Cities Increase Taxes to Support Child Care: Parents Share Impact of Free Day Care

During the previous summer, Derrika Richard found herself in a challenging situation. As a hairstylist with three young children aged 1, 2, and 3, she struggled to afford child care while balancing the demands of her profession. Despite her efforts, Richard’s income wasn’t sufficient to cover child care costs, and she faced rejection from one assistance program due to her work hours. This predicament left her feeling trapped: she couldn’t work without child care, yet affording care was impossible without work.

However, Richard’s circumstances changed dramatically in the fall when she enrolled her children in Clara’s Little Lambs, a child care center in New Orleans, through a city-funded program called City Seats. This initiative provided free child care to low-income families, enabling Richard to work and pursue online classes for the first time. Reflecting on the impact of City Seats, she expressed gratitude, stating, “It changed my life.”

This report on the child care crisis and potential solutions is part of a series produced by the Education Reporting Collaborative, a coalition of eight newsrooms, including The Hechinger Report,, The Associated Press, The Christian Science Monitor, The Dallas Morning News, Idaho Education News, The Post & Courier, and The Seattle Times.

In response to the pressing need for accessible child care, New Orleans took significant steps to expand child care capacity. After voters approved a historic property tax increase in 2022, the city added over 1,000 child care seats for low-income families. This move substantially increased funding for child care programs, with the program’s budget rising from $3 million to $21 million annually for the next two decades. Additionally, Louisiana’s early childhood fund matched the local contributions, providing an additional $21 million to support families’ child care needs.

New Orleans is part of a broader trend, with communities across the country passing ballot measures to enhance child care access. For instance, Whatcom County, Washington, allocated $10 million for child care and children’s mental health through a property tax increase, while Anchorage, Alaska, expects to generate over $5 million for early childhood programs from a marijuana sales tax.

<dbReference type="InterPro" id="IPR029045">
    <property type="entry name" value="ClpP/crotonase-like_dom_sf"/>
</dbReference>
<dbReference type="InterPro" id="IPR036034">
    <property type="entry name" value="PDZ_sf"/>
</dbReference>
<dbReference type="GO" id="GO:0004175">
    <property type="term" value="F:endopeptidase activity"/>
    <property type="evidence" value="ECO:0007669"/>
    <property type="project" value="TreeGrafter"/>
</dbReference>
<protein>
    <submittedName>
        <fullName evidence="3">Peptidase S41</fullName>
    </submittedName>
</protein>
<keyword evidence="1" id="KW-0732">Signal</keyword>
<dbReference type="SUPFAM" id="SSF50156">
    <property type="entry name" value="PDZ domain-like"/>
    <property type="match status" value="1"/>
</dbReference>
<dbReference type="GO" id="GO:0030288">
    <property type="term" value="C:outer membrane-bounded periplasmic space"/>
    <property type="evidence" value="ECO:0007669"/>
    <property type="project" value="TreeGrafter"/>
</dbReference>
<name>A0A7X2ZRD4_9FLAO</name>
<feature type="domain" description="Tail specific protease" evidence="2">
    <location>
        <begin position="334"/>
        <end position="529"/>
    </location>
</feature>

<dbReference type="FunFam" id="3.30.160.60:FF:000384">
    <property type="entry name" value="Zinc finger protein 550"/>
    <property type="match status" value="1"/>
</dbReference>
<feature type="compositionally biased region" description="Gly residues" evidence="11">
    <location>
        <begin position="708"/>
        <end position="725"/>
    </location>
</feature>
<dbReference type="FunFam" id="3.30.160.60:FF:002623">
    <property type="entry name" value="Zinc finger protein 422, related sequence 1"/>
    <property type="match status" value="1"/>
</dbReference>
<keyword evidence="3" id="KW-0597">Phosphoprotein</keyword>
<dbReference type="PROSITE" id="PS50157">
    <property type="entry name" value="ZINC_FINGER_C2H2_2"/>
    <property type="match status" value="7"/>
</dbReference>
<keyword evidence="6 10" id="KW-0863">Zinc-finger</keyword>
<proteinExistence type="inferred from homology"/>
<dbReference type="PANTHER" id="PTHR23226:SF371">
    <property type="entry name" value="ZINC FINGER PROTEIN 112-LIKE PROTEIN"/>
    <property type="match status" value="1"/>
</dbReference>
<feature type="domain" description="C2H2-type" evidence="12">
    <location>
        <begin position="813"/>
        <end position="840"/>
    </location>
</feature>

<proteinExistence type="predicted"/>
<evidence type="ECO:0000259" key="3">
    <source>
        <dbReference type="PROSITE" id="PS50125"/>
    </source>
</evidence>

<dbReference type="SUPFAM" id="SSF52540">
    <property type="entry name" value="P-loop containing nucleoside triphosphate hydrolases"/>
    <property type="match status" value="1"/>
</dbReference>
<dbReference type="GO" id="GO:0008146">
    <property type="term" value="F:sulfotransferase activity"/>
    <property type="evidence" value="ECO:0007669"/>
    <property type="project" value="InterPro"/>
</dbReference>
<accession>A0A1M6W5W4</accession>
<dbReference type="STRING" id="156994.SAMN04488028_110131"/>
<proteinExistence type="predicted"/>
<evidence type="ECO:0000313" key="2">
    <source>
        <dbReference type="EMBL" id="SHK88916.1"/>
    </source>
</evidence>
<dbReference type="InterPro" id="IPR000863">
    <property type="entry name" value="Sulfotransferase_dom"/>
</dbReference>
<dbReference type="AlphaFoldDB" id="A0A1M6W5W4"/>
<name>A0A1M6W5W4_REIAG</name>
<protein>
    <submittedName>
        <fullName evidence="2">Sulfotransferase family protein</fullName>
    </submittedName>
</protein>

In Texas, a state constitutional amendment approved by voters in November enables tax relief for qualifying child care providers. Cities and counties can now choose to exempt child care centers from paying some or all of their property taxes, with Dallas being among the first to implement this tax break.

These local initiatives primarily focus on infants and toddlers, reflecting a growing recognition of the economic impact of inadequate child care, particularly highlighted by the COVID-19 pandemic. The pandemic exacerbated the child care crisis, with many parents experiencing disruptions in their employment due to child care challenges. In Louisiana, nearly a third of households with children under age 5 reported child care disruptions, according to Census Household Pulse Survey data.

In New Orleans, City Seats has been transformative for parents working in low-wage jobs, enabling them to maintain employment while accessing quality child care. The program has also benefited child care centers, ensuring fair wages for staff and fostering professional development opportunities. Despite the positive outcomes, City Seats faces challenges, including a waitlist of over 800 students and ongoing efforts to improve child care quality.

The initiative emphasizes supporting high-quality child care providers and investing in staff salaries, recognizing the essential role of educators in children’s development. Wilcox Academy, a participant in the City Seats program, has raised average staff pay to $18 an hour, with plans to further increase wages to $25 an hour. This commitment reflects the value placed on early childhood educators and the importance of providing them with fair compensation and support.

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